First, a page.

Dovid Weinberg – A Direct Descendant Of The Rama – Miketz And Chanuka

In this week’s parsha the Torah tells about a third famine that happened in the time of Yaakov Avinu.  The type of famine that occurred was a regional famine that threatened the lives of the patriarchal family. Yaakov was besieged with even further troubles. In addition to Yosef’s disappearance, another one of his sons Shimon was imprisoned in Mitzrayim. In response to the crisis, it says in the Midrash Tanchuma that Yaakov prayed: “May He Who said to the universe at the time of creation, ‘Enough!’ to my troubles.  I have had no rest since my youth –  troubles with Lavan, troubles with my brother Esav, the troubles of Rochel, Dina, Yosef, Shimon and now Binyamin.”  

Yet previously, when Yaakov requested tranquility, Hashem responded to Yaakov’s request according to how Rashi explains, Bereishis 37:2: “Is the reward that the Tzaddikim receive in Gan Eden insufficient that they even ask for reward in this world?  Since Yaakov asked for undue measure of tranquility, Hashem brought the troubles of Yosef upon Yaakov.” 

If Yaakov’s initial request for a peaceful existence resulted in bitter consequences, why does Yaakov again in this week’s parsha beseech Hashem for serenity?  The Patriarchs attained an aspect of Gan Eden even while living in this world.  However, they did not experience the higher level of absence of all sorrow and hardship.

Yaakov’s first prayer was striving for an existence that surpassed the conditions of Avraham and Yitzchak.  This was denied to him.  However, now this time Yaakov was not demanding that type of tranquility.  He realized that the kindness of Hashem would ultimately bring him a measure of good fortune that would bring him comfort for the turbulent episodes that happened during his lifetime.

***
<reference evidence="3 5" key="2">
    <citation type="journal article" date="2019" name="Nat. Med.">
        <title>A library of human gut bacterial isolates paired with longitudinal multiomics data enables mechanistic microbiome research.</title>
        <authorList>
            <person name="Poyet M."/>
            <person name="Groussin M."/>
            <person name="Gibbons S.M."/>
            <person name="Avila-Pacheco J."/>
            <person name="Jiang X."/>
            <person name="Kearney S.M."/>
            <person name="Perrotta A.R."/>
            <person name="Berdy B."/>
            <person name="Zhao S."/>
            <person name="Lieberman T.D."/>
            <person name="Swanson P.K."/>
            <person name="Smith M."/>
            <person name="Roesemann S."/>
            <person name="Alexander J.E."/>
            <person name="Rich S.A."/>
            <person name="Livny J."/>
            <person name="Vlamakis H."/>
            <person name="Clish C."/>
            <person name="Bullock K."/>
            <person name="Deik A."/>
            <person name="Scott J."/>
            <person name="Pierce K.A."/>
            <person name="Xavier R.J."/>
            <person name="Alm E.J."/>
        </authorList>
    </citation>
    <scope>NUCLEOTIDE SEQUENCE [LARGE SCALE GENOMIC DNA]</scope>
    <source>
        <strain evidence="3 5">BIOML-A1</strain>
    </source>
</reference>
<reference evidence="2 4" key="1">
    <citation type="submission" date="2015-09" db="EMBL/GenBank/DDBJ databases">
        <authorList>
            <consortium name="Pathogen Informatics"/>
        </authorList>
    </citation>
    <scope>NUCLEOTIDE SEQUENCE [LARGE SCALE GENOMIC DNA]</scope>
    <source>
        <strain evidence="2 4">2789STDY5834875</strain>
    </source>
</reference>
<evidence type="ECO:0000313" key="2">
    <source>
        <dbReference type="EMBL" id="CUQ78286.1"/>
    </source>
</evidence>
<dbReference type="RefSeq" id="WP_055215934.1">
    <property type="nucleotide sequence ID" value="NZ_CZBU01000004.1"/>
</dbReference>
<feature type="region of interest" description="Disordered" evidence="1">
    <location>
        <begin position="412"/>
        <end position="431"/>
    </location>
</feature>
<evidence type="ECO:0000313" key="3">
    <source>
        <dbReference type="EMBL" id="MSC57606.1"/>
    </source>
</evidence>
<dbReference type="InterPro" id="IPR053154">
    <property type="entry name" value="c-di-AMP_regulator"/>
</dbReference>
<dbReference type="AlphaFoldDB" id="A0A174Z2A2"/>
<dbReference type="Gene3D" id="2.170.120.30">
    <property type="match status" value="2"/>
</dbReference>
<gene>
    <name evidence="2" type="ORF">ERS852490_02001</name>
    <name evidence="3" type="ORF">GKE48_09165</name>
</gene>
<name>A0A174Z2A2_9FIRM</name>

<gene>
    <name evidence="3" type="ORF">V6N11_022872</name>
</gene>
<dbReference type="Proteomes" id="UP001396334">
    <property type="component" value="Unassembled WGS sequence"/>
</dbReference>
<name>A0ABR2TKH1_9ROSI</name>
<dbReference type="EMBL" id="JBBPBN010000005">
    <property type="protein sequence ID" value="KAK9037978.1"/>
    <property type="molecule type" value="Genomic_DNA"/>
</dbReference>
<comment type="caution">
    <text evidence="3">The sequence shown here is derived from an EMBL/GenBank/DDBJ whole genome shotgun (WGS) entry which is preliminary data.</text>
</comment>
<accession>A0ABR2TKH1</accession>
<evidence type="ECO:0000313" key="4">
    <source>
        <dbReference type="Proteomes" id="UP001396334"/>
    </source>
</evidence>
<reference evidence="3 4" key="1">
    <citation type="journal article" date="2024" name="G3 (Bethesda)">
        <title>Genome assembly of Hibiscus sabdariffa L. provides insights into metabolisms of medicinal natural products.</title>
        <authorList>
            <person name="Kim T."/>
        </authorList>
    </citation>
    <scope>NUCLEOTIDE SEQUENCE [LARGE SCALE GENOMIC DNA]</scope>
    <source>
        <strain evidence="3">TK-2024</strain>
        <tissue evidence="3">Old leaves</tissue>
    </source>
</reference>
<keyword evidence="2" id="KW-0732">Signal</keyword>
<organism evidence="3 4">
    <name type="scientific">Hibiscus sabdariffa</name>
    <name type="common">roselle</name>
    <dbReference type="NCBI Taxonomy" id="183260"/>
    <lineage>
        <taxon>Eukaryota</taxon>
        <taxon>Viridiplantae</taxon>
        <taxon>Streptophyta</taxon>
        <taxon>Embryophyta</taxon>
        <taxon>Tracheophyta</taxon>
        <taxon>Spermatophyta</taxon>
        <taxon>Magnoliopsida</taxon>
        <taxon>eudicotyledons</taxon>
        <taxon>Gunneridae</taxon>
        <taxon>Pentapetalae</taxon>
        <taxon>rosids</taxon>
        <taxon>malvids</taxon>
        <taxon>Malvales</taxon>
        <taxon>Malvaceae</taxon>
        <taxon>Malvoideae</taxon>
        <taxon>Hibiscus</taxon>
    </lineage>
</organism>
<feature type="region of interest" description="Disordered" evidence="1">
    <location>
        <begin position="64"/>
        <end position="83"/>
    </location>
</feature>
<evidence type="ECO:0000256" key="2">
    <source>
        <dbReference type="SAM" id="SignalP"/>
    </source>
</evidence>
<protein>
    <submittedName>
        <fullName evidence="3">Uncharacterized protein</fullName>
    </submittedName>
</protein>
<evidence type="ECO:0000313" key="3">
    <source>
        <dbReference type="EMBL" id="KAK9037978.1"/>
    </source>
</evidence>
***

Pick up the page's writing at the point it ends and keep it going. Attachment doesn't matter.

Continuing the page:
Therefore, Yaakov asked to balance out the tragedies of his life with blessing and goodness.  Indeed, this happened during his final years in Mitzrayim which were a time of peace, fulfillment and joy.  May we also gain enjoyment in our own lives by considering and applying Yaakov’s profound insight to our prayers and life experience.  Although life in this world cannot be totally free of all our troubles, we can daven to request to Hashem to balance out the hard times with good times.  

During the time of Chanukah, it is an important time to strive to grow in our Torah as well as Yiras and Ahavas Hashem. It is also an important lesson that we should learn from Yosef in how he survived such an immoral place like Mitzrayim for Yaakov taught Yosef how to survive in Galus. If we want to bring the Ketz (End) to this Galus we must strive to better ourselves and learn from one another. With this it can bring about a higher level of Achdus which in turn could bring about the Final Geulah. In the end, we should all witness the Lighting of the Menorah in the Third Beis HaMikdash in our time.  

This Dvar Torah is based on Toras Chaim of the Chasam Sofer.


Dovid Weinberg – A Direct Descendant Of The Rema – Parsha Vayishlach – The Name Of Avraham Versus The Name Of Yaakov